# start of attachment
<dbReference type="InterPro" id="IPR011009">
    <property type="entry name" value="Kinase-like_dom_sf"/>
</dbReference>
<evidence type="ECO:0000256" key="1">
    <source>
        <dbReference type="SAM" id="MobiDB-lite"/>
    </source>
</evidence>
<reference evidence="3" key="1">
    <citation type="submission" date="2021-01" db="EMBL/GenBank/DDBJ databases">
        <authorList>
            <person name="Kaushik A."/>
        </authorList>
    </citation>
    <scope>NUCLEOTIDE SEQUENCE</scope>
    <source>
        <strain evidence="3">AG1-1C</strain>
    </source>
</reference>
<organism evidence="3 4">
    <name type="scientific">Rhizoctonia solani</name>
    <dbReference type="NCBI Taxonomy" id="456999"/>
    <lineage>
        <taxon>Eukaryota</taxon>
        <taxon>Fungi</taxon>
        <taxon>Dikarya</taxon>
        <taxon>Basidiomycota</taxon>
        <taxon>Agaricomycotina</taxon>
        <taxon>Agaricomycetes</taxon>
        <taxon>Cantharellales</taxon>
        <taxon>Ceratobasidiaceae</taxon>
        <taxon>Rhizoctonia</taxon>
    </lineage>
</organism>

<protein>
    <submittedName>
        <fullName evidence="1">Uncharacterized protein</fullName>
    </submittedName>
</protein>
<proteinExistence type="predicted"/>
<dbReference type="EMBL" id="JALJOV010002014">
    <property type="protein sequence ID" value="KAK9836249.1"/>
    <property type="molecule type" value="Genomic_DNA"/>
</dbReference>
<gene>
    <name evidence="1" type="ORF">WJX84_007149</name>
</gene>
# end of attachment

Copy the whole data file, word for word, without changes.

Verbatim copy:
<dbReference type="InterPro" id="IPR011009">
    <property type="entry name" value="Kinase-like_dom_sf"/>
</dbReference>
<evidence type="ECO:0000256" key="1">
    <source>
        <dbReference type="SAM" id="MobiDB-lite"/>
    </source>
</evidence>
<reference evidence="3" key="1">
    <citation type="submission" date="2021-01" db="EMBL/GenBank/DDBJ databases">
        <authorList>
            <person name="Kaushik A."/>
        </authorList>
    </citation>
    <scope>NUCLEOTIDE SEQUENCE</scope>
    <source>
        <strain evidence="3">AG1-1C</strain>
    </source>
</reference>
<organism evidence="3 4">
    <name type="scientific">Rhizoctonia solani</name>
    <dbReference type="NCBI Taxonomy" id="456999"/>
    <lineage>
        <taxon>Eukaryota</taxon>
        <taxon>Fungi</taxon>
        <taxon>Dikarya</taxon>
        <taxon>Basidiomycota</taxon>
        <taxon>Agaricomycotina</taxon>
        <taxon>Agaricomycetes</taxon>
        <taxon>Cantharellales</taxon>
        <taxon>Ceratobasidiaceae</taxon>
        <taxon>Rhizoctonia</taxon>
    </lineage>
</organism>

<protein>
    <submittedName>
        <fullName evidence="1">Uncharacterized protein</fullName>
    </submittedName>
</protein>
<proteinExistence type="predicted"/>
<dbReference type="EMBL" id="JALJOV010002014">
    <property type="protein sequence ID" value="KAK9836249.1"/>
    <property type="molecule type" value="Genomic_DNA"/>
</dbReference>
<gene>
    <name evidence="1" type="ORF">WJX84_007149</name>
</gene>